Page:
Military working dog (MWD) handlers are highly trained, driven, dedicated people with years of experience. All MWD handlers are volunteers, drawn from the ranks of the military police. Requirements to get into the program are stringent, as are the requirements to stay in the program. A drive to build rapport with your dog, partner and teammate is essential above all else. You must have at least 33 months in service and gain approval from a base kennel master. Although you get to choose to join the ranks of the MWD handlers, you don't get to choose your job as a handler. Ranging from narcotics detection to sentry work, the jobs each serve their own valued and necessary purpose. All military dogs and handlers are trained at Lackland Air Force Base in Lackland, Texas.
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Narcotic detection teams are common in posts close to a country's border. A dog spends four months in training in order to develop and hone his desire to search for and find drugs. Every narcotics detection dog is also trained to defend its handler and attack on command. Dogs are extensively drilled in obedience and agility. Most narcotics detection teams remain stateside, although a few are deployed to participate in the war against drugs.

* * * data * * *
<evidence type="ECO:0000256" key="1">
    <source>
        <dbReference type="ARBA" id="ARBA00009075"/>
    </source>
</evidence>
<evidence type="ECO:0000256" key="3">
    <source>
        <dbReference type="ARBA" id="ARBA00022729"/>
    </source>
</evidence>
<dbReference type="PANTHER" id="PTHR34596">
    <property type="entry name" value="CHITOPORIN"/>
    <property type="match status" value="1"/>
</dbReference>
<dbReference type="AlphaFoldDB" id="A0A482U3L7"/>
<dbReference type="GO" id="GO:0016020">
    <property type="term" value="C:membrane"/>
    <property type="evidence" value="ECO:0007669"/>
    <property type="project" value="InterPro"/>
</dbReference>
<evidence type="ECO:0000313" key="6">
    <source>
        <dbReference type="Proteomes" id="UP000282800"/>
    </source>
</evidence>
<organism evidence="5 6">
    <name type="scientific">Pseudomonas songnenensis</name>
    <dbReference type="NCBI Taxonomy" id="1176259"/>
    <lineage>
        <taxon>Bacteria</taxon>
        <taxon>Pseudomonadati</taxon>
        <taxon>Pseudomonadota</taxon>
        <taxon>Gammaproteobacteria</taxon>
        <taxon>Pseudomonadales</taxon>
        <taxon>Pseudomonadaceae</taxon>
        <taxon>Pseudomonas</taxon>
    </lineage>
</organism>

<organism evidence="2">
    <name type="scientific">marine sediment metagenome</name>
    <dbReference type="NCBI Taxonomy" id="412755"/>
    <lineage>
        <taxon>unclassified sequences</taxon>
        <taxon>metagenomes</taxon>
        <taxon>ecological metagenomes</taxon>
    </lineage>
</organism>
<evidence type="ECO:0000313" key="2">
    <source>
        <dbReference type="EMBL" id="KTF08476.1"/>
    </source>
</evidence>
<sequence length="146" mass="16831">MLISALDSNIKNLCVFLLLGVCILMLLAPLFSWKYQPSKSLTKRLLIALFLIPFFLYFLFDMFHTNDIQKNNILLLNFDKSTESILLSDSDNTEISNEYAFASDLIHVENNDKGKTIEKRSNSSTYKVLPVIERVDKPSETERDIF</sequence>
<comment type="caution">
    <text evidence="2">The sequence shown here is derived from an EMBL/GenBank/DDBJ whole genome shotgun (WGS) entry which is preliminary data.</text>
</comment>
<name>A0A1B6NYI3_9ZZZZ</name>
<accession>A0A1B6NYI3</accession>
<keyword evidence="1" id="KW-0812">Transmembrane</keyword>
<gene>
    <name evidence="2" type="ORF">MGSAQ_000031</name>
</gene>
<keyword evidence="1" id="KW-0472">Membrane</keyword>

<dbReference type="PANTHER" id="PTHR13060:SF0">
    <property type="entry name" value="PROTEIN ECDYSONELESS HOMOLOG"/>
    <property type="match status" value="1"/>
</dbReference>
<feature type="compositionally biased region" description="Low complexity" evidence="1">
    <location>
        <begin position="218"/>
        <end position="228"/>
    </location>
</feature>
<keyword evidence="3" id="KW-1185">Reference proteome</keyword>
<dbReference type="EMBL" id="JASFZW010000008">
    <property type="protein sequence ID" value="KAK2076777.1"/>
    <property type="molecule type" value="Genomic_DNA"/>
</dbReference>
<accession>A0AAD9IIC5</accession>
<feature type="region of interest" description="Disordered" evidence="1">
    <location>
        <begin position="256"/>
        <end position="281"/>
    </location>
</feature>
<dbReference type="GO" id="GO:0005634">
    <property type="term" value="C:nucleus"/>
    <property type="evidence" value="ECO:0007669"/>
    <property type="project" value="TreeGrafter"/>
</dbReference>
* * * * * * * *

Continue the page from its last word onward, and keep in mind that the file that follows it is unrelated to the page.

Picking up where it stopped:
Explosives detection dogs go through a similar training course as narcotic dogs, but they are taught much more self-control. An explosives dog must never be allowed to touch what he finds and must provide a "soft" alert, such as sitting with his nose toward the object, as opposed to a "hard" alert, which involves scratching frantically at an area to alert the handler that a scent has been found and isolated.
Patrol dogs are used as sentries, guards and message carriers. The dog's alertness is honed to a high level. The dog must be able to alert the handler to the presence of any unfamiliar entity and provide feedback to the handler. Training to become a patrol dog involves a 60-day course at Lackland Air Force Base, with another two-week session to ensure that a dog/handler team works well together and communicates easily in the field.
Search and Rescue
Few military dogs are trained solely for search and rescue (SAR). Most military SAR dogs are cross-trained in another discipline. It takes exceptional physical fitness from both dog and handler, in addition to high trainability, in order to qualify for entrance to a military SAR program.
Many dog handlers aspire to become MWD handlers. Becoming a trainer involves spending three to five years as a handler and completing a specialised course in canine psychology and handling. All training is completed at the Lackland Air Force Base Department of Defense Military Working Dog School.
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